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(hispa. Abernuncio Satanas ; and a plague on all lovers who ramble about at night, drink ing the clements, instead of sleeping quietly in their beds. Every dead man to his cemetery, say I : and every friar to his monastery. Now, here's my master, Victorian, yesterday a cow. keeper, and to-day a gentleman: yesterday a student, and to-day a lover; and I must be up later than the nightingale. for as the abbot sings so must the sacristan respond. God grant he may soon be married, for then shall all this seremading cease. Ay, marry marry : marry! Mother, what does marry mean? It means to spin, to bear children, and to weep, my daughter! And of a truth, there is something more in matrimony than the wedding-ring. (To the musicians.) And now, gentlemen, Pax vobiscum ! as the ass said to the cabbages. Pray, walk this way: and don't hang down your heads. It is no disgrace to have an old father and a ragged shirt. Now, look you, you are gentlemen who iead the life of crickets; you enjoy hunger by day, and noise by night. Yet, I beseech you, for this once be not loud. but pathetic : for it is a serenade to a damsel in bed, and not to the Man in the Moon Your object is not to arouse and terrisy, but to soothe and bring lulling dreams. Therefore, each shall not play his instrument as if it were the only one in the universe, but gently, and with fi certain modesty, according with the others. Pray, how may I call thy name. my friend? First Mus Gerónimo Gil, at your service. Chispa. Every tub smells of the wine that is in it. Pray, Gerónimo, is not Saturday an unpleasant day with thee z Forst Mus Why so o Cospa. IBecause I have heard it said that Saturday is an unpleasant day with those who have but one shirt. Moreover, I have seen thee at the tavern, and if thou canst run as fast as thou canst drink. I should like to hunt hares with thee. What instrument is that 2 First Mus. An Aragonese bagpipe. Chispa. Pray, art (bou related to the bagpiper of Bujalance, who asked a maravedi for playing, and ten for leaving off 2 First Mus. No, your honour. Chispa. I am glad of it. What other instru. ments have we ? second and 77 ord Mits. We durria. Chispa. A pleasing instrument. Fourth Mus. 'I ..., rise.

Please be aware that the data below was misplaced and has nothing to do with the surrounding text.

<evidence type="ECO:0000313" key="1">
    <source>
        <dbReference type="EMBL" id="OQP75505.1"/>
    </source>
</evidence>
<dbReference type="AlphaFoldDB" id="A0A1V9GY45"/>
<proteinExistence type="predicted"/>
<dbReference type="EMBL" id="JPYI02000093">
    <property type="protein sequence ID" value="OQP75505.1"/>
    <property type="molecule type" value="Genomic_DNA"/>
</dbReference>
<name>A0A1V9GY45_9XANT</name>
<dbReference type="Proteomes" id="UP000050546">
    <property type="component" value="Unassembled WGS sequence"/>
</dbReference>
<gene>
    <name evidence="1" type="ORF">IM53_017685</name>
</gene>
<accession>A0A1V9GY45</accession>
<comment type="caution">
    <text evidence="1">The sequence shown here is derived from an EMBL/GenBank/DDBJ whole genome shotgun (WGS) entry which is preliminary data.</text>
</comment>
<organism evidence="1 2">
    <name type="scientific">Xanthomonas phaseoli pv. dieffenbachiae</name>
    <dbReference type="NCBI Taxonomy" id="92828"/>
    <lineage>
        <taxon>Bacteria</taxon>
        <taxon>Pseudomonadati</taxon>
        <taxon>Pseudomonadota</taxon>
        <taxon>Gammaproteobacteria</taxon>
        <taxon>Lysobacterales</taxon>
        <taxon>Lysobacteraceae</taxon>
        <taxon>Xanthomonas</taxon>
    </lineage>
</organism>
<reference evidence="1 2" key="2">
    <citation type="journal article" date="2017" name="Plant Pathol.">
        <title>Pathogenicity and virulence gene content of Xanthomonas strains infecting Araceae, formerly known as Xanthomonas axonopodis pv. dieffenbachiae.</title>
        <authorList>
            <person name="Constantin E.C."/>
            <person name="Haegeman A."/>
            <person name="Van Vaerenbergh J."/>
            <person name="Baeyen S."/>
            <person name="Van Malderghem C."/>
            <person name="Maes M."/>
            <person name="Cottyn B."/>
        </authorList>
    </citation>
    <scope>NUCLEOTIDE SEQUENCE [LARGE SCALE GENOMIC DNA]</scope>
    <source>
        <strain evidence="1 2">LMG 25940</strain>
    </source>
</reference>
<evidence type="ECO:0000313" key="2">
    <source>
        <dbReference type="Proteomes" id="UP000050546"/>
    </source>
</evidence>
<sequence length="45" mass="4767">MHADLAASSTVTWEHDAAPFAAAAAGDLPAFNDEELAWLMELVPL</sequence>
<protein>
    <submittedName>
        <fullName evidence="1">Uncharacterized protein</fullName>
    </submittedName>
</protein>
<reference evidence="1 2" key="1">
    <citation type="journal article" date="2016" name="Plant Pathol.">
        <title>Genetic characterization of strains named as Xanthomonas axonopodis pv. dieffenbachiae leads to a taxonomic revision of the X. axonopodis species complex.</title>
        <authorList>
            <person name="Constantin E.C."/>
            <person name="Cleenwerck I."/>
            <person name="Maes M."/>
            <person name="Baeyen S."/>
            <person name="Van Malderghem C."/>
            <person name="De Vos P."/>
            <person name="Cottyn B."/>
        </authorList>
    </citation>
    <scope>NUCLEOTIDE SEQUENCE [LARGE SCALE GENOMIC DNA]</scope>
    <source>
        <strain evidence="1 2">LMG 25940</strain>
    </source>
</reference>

play the ban

And thou ?

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like the song of a swallow. And you othor. (Mther Mus. We are singers, please your honour Chispa. You are too many. 1)o you think wo are going to sing mass in the cathedral of ("or. dova & Four men can make but little use of one shoe, and I see not how you can all sing in one song. But follow me along the garden wal. This is the way my master climbs to the lady's window. It is by the vicar's skirts that the devil climbs into the belfry. Come, follow me, and make no noise. [Ereunt

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Vict. ro little dove : thou tremblest like a caf: Prec. I am so frightened! 'Tis for thoo I tremble : I hate to have thee climb that wall by night ! Did no one see thee? Vict. None. my love, but thou. 1°rec. "Tis very dangerous; and when thou art gone I chide myself for letting thee come here Thus stealthily by night. Where hast thou been 2 Since yesterday I have no news from thee. Vict. Since yesterday I've been in Alcalá. Ere long the time will come, sweet Preciosa. When that dull distance shall no more divide us: And I no more shall scale thy wall by night To steal a kiss from thee, ats I do now. Prec. An honest thief, to steal but what thou givest. !'ict. And we shall sit together unmolested, And words of true love pass from tongue to tongue, As singlng birds from one bough to another. Prec. That were a life indeed to make time envious ! I knew that thou wouldst visit me to night. I saw thee at the play,